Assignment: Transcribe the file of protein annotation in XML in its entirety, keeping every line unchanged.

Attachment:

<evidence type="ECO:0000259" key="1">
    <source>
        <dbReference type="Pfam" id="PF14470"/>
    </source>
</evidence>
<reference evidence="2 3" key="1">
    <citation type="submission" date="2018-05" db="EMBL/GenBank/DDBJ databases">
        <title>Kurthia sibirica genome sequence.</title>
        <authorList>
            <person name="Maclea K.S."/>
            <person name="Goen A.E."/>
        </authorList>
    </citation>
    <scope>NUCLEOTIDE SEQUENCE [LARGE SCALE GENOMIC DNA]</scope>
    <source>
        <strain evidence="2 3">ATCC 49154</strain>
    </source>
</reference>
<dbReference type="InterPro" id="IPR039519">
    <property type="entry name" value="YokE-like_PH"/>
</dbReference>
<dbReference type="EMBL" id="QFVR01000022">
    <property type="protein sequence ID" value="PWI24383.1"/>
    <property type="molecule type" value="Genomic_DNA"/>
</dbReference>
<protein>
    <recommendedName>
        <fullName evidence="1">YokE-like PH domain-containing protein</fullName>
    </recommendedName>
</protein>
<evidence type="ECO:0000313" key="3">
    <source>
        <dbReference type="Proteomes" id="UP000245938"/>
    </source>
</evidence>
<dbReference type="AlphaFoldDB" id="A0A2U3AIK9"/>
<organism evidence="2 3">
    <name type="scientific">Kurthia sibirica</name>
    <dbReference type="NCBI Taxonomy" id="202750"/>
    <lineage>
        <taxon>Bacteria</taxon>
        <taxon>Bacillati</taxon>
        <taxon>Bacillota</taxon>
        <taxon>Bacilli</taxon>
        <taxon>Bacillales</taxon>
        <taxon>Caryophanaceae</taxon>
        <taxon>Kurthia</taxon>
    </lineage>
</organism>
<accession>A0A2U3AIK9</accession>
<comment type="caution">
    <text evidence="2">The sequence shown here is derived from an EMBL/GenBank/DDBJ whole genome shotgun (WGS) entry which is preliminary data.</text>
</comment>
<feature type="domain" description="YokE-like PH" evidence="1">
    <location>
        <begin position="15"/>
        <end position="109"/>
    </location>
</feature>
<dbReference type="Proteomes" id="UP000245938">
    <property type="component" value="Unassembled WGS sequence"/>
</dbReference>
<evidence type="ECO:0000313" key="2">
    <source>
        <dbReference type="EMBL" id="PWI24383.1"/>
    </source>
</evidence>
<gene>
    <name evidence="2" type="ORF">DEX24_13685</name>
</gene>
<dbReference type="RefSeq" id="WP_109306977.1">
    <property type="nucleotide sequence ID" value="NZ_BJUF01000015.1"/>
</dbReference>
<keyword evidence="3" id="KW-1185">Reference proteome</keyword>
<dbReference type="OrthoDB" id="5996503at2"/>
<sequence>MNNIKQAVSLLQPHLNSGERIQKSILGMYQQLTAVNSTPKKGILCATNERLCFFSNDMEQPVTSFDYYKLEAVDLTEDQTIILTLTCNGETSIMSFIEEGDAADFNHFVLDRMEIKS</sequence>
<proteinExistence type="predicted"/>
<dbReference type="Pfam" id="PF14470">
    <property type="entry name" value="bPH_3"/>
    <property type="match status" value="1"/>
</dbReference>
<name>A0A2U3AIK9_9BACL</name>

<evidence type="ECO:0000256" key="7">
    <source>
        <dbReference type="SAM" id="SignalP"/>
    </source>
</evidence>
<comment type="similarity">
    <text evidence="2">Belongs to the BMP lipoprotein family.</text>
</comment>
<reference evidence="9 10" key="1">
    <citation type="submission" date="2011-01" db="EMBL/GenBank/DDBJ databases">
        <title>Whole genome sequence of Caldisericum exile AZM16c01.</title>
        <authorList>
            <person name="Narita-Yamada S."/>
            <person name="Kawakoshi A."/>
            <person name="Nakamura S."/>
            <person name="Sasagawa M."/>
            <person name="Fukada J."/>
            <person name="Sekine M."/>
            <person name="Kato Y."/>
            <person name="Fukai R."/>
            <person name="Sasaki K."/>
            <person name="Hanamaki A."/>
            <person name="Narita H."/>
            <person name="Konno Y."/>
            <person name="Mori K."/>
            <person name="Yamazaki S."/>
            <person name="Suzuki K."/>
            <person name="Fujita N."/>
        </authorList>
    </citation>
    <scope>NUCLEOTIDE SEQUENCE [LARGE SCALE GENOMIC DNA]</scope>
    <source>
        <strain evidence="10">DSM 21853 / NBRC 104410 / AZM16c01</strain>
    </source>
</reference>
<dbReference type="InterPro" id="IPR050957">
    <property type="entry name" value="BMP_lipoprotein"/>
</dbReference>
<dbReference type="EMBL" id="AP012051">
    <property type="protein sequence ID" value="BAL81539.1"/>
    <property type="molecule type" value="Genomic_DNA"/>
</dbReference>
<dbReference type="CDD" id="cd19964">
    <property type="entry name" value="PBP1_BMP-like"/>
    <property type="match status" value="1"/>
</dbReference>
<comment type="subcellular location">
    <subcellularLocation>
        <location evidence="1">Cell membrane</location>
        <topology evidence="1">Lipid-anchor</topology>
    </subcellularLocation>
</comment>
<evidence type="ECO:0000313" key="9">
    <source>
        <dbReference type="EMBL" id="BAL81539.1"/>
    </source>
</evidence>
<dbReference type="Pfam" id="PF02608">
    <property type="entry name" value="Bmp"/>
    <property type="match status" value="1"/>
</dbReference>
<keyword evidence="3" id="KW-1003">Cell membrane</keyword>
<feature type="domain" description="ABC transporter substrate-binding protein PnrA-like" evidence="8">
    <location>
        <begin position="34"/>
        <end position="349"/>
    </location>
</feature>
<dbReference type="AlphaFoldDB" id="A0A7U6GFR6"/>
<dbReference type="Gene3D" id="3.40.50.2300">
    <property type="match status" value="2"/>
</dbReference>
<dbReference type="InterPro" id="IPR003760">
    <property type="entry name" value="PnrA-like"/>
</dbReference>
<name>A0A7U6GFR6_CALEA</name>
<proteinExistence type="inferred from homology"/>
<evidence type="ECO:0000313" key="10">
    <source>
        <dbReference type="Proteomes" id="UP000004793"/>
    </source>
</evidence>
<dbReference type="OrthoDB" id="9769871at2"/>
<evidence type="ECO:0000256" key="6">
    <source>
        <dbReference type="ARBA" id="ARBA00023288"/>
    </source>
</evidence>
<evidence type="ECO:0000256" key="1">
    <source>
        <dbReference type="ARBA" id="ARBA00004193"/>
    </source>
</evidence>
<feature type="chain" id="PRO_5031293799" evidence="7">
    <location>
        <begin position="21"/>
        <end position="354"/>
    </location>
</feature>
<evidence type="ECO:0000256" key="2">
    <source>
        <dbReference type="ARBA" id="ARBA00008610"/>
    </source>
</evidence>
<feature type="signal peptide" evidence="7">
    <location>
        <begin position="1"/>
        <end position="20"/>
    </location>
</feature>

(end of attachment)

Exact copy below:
<evidence type="ECO:0000259" key="1">
    <source>
        <dbReference type="Pfam" id="PF14470"/>
    </source>
</evidence>
<reference evidence="2 3" key="1">
    <citation type="submission" date="2018-05" db="EMBL/GenBank/DDBJ databases">
        <title>Kurthia sibirica genome sequence.</title>
        <authorList>
            <person name="Maclea K.S."/>
            <person name="Goen A.E."/>
        </authorList>
    </citation>
    <scope>NUCLEOTIDE SEQUENCE [LARGE SCALE GENOMIC DNA]</scope>
    <source>
        <strain evidence="2 3">ATCC 49154</strain>
    </source>
</reference>
<dbReference type="InterPro" id="IPR039519">
    <property type="entry name" value="YokE-like_PH"/>
</dbReference>
<dbReference type="EMBL" id="QFVR01000022">
    <property type="protein sequence ID" value="PWI24383.1"/>
    <property type="molecule type" value="Genomic_DNA"/>
</dbReference>
<protein>
    <recommendedName>
        <fullName evidence="1">YokE-like PH domain-containing protein</fullName>
    </recommendedName>
</protein>
<evidence type="ECO:0000313" key="3">
    <source>
        <dbReference type="Proteomes" id="UP000245938"/>
    </source>
</evidence>
<dbReference type="AlphaFoldDB" id="A0A2U3AIK9"/>
<organism evidence="2 3">
    <name type="scientific">Kurthia sibirica</name>
    <dbReference type="NCBI Taxonomy" id="202750"/>
    <lineage>
        <taxon>Bacteria</taxon>
        <taxon>Bacillati</taxon>
        <taxon>Bacillota</taxon>
        <taxon>Bacilli</taxon>
        <taxon>Bacillales</taxon>
        <taxon>Caryophanaceae</taxon>
        <taxon>Kurthia</taxon>
    </lineage>
</organism>
<accession>A0A2U3AIK9</accession>
<comment type="caution">
    <text evidence="2">The sequence shown here is derived from an EMBL/GenBank/DDBJ whole genome shotgun (WGS) entry which is preliminary data.</text>
</comment>
<feature type="domain" description="YokE-like PH" evidence="1">
    <location>
        <begin position="15"/>
        <end position="109"/>
    </location>
</feature>
<dbReference type="Proteomes" id="UP000245938">
    <property type="component" value="Unassembled WGS sequence"/>
</dbReference>
<evidence type="ECO:0000313" key="2">
    <source>
        <dbReference type="EMBL" id="PWI24383.1"/>
    </source>
</evidence>
<gene>
    <name evidence="2" type="ORF">DEX24_13685</name>
</gene>
<dbReference type="RefSeq" id="WP_109306977.1">
    <property type="nucleotide sequence ID" value="NZ_BJUF01000015.1"/>
</dbReference>
<keyword evidence="3" id="KW-1185">Reference proteome</keyword>
<dbReference type="OrthoDB" id="5996503at2"/>
<sequence>MNNIKQAVSLLQPHLNSGERIQKSILGMYQQLTAVNSTPKKGILCATNERLCFFSNDMEQPVTSFDYYKLEAVDLTEDQTIILTLTCNGETSIMSFIEEGDAADFNHFVLDRMEIKS</sequence>
<proteinExistence type="predicted"/>
<dbReference type="Pfam" id="PF14470">
    <property type="entry name" value="bPH_3"/>
    <property type="match status" value="1"/>
</dbReference>
<name>A0A2U3AIK9_9BACL</name>

<evidence type="ECO:0000256" key="7">
    <source>
        <dbReference type="SAM" id="SignalP"/>
    </source>
</evidence>
<comment type="similarity">
    <text evidence="2">Belongs to the BMP lipoprotein family.</text>
</comment>
<reference evidence="9 10" key="1">
    <citation type="submission" date="2011-01" db="EMBL/GenBank/DDBJ databases">
        <title>Whole genome sequence of Caldisericum exile AZM16c01.</title>
        <authorList>
            <person name="Narita-Yamada S."/>
            <person name="Kawakoshi A."/>
            <person name="Nakamura S."/>
            <person name="Sasagawa M."/>
            <person name="Fukada J."/>
            <person name="Sekine M."/>
            <person name="Kato Y."/>
            <person name="Fukai R."/>
            <person name="Sasaki K."/>
            <person name="Hanamaki A."/>
            <person name="Narita H."/>
            <person name="Konno Y."/>
            <person name="Mori K."/>
            <person name="Yamazaki S."/>
            <person name="Suzuki K."/>
            <person name="Fujita N."/>
        </authorList>
    </citation>
    <scope>NUCLEOTIDE SEQUENCE [LARGE SCALE GENOMIC DNA]</scope>
    <source>
        <strain evidence="10">DSM 21853 / NBRC 104410 / AZM16c01</strain>
    </source>
</reference>
<dbReference type="InterPro" id="IPR050957">
    <property type="entry name" value="BMP_lipoprotein"/>
</dbReference>
<dbReference type="EMBL" id="AP012051">
    <property type="protein sequence ID" value="BAL81539.1"/>
    <property type="molecule type" value="Genomic_DNA"/>
</dbReference>
<dbReference type="CDD" id="cd19964">
    <property type="entry name" value="PBP1_BMP-like"/>
    <property type="match status" value="1"/>
</dbReference>
<comment type="subcellular location">
    <subcellularLocation>
        <location evidence="1">Cell membrane</location>
        <topology evidence="1">Lipid-anchor</topology>
    </subcellularLocation>
</comment>
<evidence type="ECO:0000313" key="9">
    <source>
        <dbReference type="EMBL" id="BAL81539.1"/>
    </source>
</evidence>
<dbReference type="Pfam" id="PF02608">
    <property type="entry name" value="Bmp"/>
    <property type="match status" value="1"/>
</dbReference>
<keyword evidence="3" id="KW-1003">Cell membrane</keyword>
<feature type="domain" description="ABC transporter substrate-binding protein PnrA-like" evidence="8">
    <location>
        <begin position="34"/>
        <end position="349"/>
    </location>
</feature>
<dbReference type="AlphaFoldDB" id="A0A7U6GFR6"/>
<dbReference type="Gene3D" id="3.40.50.2300">
    <property type="match status" value="2"/>
</dbReference>
<dbReference type="InterPro" id="IPR003760">
    <property type="entry name" value="PnrA-like"/>
</dbReference>
<name>A0A7U6GFR6_CALEA</name>
<proteinExistence type="inferred from homology"/>
<evidence type="ECO:0000313" key="10">
    <source>
        <dbReference type="Proteomes" id="UP000004793"/>
    </source>
</evidence>
<dbReference type="OrthoDB" id="9769871at2"/>
<evidence type="ECO:0000256" key="6">
    <source>
        <dbReference type="ARBA" id="ARBA00023288"/>
    </source>
</evidence>
<evidence type="ECO:0000256" key="1">
    <source>
        <dbReference type="ARBA" id="ARBA00004193"/>
    </source>
</evidence>
<feature type="chain" id="PRO_5031293799" evidence="7">
    <location>
        <begin position="21"/>
        <end position="354"/>
    </location>
</feature>
<evidence type="ECO:0000256" key="2">
    <source>
        <dbReference type="ARBA" id="ARBA00008610"/>
    </source>
</evidence>
<feature type="signal peptide" evidence="7">
    <location>
        <begin position="1"/>
        <end position="20"/>
    </location>
</feature>